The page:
Mattingly confirmed to the Courier-Journal that he is “in the process of writing,” and provided the title. A Kentucky state representative from Louisville accused the officer of “profiting off black pain and tragedy”.

A progressive activist called out Simon and Schuster on social media and encouraged others to pressure the publishing company.

Shannon Coulter, co-founder of the progressive Grab Your Wallet boycott campaign with more than 90,000 followers, called out Simon & Schuster, and encouraged others to do the same.

“Will you be distributing this?” she asked.

That’s how we do things now. Social media blows up over various decisions and the outraged mobs take over. Companies don’t want the heat and cave to the demands of the opposition. In this case, it is the fascist leanings of progressives who want to silence any voice that is not one of their own.

Mattingly was injured in the raid at Breonna Taylor’s apartment. After he was shot, he returned fire. He shot Taylor but did not fire the shot that was determined to have killed her. The Jefferson County grand jury did not indict him. The Louisville Metro Police Department cleared him of any policy violations for the shooting. He is the only officer involved in the raid that has spoken publicly about that night.


Mattingly, who joined LMPD in 2000, sustained a gunshot wound that severed his femoral artery during the March 13, 2020 raid, requiring emergency surgery. He fired six rounds into the apartment after being shot, striking Taylor. The FBI concluded another officer, Myles Cosgrove, fired the fatal shot.

Kenneth Walker, who was initially charged for shooting Mattingly, said he didn’t know it was police at the door when he fired; Mattingly said he knocked and announced their presence. The charges against Walker have since been dismissed, though Mattingly and Walker have pending civil suits against each other.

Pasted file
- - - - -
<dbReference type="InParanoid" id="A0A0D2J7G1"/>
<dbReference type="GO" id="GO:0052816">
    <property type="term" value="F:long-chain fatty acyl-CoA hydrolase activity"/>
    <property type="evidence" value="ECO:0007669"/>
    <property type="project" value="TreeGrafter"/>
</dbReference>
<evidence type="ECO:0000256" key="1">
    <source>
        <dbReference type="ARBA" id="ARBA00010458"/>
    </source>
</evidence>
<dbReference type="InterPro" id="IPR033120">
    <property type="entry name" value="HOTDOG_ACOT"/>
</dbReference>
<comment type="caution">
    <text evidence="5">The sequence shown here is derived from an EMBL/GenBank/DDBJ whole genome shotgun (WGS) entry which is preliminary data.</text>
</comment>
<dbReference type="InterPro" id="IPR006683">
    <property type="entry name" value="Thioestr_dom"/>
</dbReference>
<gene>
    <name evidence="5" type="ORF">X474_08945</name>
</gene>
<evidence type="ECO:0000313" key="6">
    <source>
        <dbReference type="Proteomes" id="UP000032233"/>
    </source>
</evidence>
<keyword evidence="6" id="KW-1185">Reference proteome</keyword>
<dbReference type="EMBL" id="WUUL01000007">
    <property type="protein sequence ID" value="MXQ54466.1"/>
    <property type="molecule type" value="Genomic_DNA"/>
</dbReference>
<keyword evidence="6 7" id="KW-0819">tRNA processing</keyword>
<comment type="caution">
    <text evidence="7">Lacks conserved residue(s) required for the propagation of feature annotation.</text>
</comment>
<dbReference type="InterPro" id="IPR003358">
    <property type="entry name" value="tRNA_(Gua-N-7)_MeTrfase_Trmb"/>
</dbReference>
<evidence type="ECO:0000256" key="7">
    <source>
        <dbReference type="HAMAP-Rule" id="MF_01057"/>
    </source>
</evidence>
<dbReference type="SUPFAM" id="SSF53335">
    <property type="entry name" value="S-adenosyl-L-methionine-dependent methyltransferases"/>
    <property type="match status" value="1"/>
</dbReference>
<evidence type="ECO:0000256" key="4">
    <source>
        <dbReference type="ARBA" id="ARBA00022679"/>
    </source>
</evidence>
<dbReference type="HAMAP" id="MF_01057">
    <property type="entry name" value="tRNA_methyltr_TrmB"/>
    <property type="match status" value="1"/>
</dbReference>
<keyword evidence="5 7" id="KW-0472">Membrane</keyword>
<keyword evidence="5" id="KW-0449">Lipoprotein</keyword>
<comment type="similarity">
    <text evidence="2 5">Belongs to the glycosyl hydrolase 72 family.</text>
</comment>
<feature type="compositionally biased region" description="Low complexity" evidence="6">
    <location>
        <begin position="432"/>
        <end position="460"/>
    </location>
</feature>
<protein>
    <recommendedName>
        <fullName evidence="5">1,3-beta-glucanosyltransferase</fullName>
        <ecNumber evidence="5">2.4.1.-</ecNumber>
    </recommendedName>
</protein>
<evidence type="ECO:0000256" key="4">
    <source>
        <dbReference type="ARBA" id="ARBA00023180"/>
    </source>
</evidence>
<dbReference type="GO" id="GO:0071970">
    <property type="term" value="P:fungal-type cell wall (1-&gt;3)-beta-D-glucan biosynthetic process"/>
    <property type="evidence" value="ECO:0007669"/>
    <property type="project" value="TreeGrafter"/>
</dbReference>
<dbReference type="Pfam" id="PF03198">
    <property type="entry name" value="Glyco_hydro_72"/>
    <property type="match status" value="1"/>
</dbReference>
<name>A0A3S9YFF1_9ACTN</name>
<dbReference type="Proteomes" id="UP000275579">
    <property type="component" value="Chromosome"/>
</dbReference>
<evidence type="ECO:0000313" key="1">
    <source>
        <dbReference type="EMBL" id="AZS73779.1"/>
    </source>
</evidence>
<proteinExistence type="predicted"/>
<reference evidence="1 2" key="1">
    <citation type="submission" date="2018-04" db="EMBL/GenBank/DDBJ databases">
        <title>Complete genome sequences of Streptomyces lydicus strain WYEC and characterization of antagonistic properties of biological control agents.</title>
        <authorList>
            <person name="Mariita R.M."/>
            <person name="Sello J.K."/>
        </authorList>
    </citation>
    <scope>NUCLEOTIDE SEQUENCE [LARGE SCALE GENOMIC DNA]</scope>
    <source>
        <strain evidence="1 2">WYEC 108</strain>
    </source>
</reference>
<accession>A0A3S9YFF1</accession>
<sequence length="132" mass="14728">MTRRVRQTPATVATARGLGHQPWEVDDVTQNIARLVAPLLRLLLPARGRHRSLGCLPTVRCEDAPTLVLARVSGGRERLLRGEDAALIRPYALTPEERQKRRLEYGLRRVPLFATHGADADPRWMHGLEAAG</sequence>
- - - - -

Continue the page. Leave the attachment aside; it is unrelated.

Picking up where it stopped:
It seems to me that Mattingly has an interesting story to tell. Why not read about his recounting of the events during that raid? Last October Mattingly said he wants to help people going through these types of situations.

Speaking to The Courier Journal and ABC News in October, Mattingly said he’d like to find a way to help people going through situations like his. The Mattingly family experienced numerous threats — including at least one that forced them to flee their home — as Taylor’s death drew widespread attention for much of 2020.

“There is no playbook for this,” he said then. “There’s no guidebook that says, when you’re in these types of incidents, here’s what you do, here’s what your family needs to do … There’s nothing.

“The country has now been through enough of these incidents, there should be some protocol, some type of guidance.”


There is plenty of criticism to go around from this raid – from the police department to the mayor’s office. Hearing from an officer with the first-hand experience might prove to be useful.

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Jazz Shaw 8:31 AM on December 09, 2023